Q1 GDP Slows to 1.8%

On Thursday, the Bureau of Economic Analysis announced that the U.S. GDP growth rate in the first quarter of 2011 slowed to an annual rate of 1.8 percent, compared to a rate of 3.1 percent in fourth quarter 2010 and 3.7 percent in first quarter 2010. The Bureau cited a combination of lower-than-expected economic data, global energy uncertainty, and concerns about the budget deficit as causes of the growth rate decelerating.

Bernanke Announces Rates to Stay at Near Zero, Ends Bond Buying Program

On Wednesday, Federal Reserve Chairman Ben Bernanke held his first quarterly press conference in which he said that the economy and job market are improving moderately, but the housing market and other factors such as gas prices continue to be a drag on growth. He announced that the Fed plans to end the $600 billion treasury bond-buying program in June and will leave interest rates at their current levels. The event followed a two-day meeting of the Fed’s policymaking committee at which the central bank indicated continuity in its strategy. The Fed’s bond buying program known as the second round of quantitative easing, or “QE2,” will expire as scheduled at the end of June. The Fed also maintained its near-zero target for short-term interest rates, where it has been since December 2008, and indicated that it expects to keep rates “exceptionally low” for “an extended period.”

Debt Ceiling Vote

The vote to increase the U.S. government’s borrowing ceiling beyond the current limit of $14 trillion has become the hot topic in Congress. While the Treasury Department’s original estimate was that the ceiling would need to be raised by mid-May, the Department is now saying it could hold out till July but would need to take extraordinary measures. While the measure is expected to easily pass the Senate, the question remains whether the House can pass such a bill. House Speaker John Boehner (R-OH) said this week that he will not guarantee a vote on bill to raise the debt limit, much less passage of such a bill, without cuts in discretionary spending and alterations of entitlements such as Medicare and Medicaid. Congress returns next week from its two week recess, and House Republicans plan to hold a series of meetings to gather feedback from their Members about the debt ceiling.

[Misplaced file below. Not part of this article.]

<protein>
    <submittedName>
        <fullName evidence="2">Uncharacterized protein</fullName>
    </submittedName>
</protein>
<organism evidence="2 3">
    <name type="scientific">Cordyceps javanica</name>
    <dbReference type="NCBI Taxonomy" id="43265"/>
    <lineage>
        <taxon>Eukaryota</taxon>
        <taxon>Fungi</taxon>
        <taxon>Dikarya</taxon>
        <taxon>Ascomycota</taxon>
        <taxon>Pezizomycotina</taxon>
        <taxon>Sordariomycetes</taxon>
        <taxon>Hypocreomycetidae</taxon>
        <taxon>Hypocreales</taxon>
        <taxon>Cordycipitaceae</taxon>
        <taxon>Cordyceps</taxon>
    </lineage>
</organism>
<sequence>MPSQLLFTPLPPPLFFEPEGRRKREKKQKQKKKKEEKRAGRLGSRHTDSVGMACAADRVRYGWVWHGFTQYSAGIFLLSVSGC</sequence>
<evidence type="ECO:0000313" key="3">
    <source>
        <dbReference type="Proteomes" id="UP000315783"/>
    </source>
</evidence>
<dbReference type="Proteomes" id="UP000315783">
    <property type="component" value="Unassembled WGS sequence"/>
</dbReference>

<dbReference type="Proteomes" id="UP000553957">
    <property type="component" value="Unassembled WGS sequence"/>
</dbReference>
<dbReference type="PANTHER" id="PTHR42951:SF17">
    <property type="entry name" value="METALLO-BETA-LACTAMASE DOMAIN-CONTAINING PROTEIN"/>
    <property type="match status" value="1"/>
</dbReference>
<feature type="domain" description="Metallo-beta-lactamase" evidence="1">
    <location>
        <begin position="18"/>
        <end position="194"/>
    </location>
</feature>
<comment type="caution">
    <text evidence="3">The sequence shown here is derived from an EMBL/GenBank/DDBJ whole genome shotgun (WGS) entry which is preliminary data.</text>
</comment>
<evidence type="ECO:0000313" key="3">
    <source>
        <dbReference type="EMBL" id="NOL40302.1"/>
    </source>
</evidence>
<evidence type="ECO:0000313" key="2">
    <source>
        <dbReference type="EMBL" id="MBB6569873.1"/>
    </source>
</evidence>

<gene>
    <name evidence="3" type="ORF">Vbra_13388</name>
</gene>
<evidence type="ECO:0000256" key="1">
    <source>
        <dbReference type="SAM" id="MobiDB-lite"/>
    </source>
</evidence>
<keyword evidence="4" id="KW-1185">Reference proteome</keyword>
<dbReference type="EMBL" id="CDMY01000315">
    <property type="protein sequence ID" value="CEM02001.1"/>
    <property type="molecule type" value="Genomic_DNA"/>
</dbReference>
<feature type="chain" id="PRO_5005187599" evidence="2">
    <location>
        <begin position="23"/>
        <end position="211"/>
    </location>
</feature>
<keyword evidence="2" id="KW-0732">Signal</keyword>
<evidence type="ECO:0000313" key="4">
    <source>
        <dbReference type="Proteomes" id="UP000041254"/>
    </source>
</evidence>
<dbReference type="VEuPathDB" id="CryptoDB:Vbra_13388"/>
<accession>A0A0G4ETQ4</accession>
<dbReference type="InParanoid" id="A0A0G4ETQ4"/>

CFTC and SEC Announce Joint Rules on Derivatives/Swaps

On Wednesday, the Securities and Exchange Commission (SEC) and the Commodity Futures Trading Commission (CFTC) unveiled a 300-page proposed rule that would regulate swaps and derivatives under the Dodd-Frank Wall Street Reform Act. Both agencies voted to issue the proposal and seek comment jointly. While the SEC acted unanimously, Republican CFTC Commissioner Jill Sommers opposed the proposed rule. The CFTC also proposed rules setting new capital requirements for swap dealers and major swap participants; new minimum requirements for how futures merchants have to keep and protect customers’ collateral for swaps deals; and a rule that requires dealers to make audio recordings of transactions. One part of the rules would force clearinghouses to maintain “total legal separation” of customer’s collateral, preventing them from seizing the collateral of one trader to cover the margin losses of another. The regulators’ proposal divides swaps into three general categories. Those that are securities-based would be regulated by the SEC. Those not securities-based would be regulated by the CFTC. The third category, combinations of securities and non-securities, will have a legal process to determine which agency regulates them. The proposal does include an exclusion for a number of transactions that might be viewed as swaps such as insurance contracts and consumer-related activities such as contracts for home heating oil and mortgage rate locks. Additionally, the CFTC also proposed a minimum capital requirement of $20 million for swap dealers and major swap participants. The agencies expect to finalize the rule this summer.

Treasury Issues Proposed Exemption of Foreign Exchange Swaps

On Friday, the Treasury Department issued a proposed exemption for foreign exchange swaps and forwards from most of the derivatives rules required under the Dodd-Frank Act. Under Dodd-Frank, foreign exchange swaps and forwards are subject to the same clearing and trading rules as other swaps, unless the Treasury secretary provides an exemption. Now that the Treasury Department has exercised this exemption authority, the proposal is released for 30 days of public comment before being finalized.

More Information

If you have any questions regarding any of these issues, please contact:

Matt Jessee, Policy Advisor
1 314 259 2463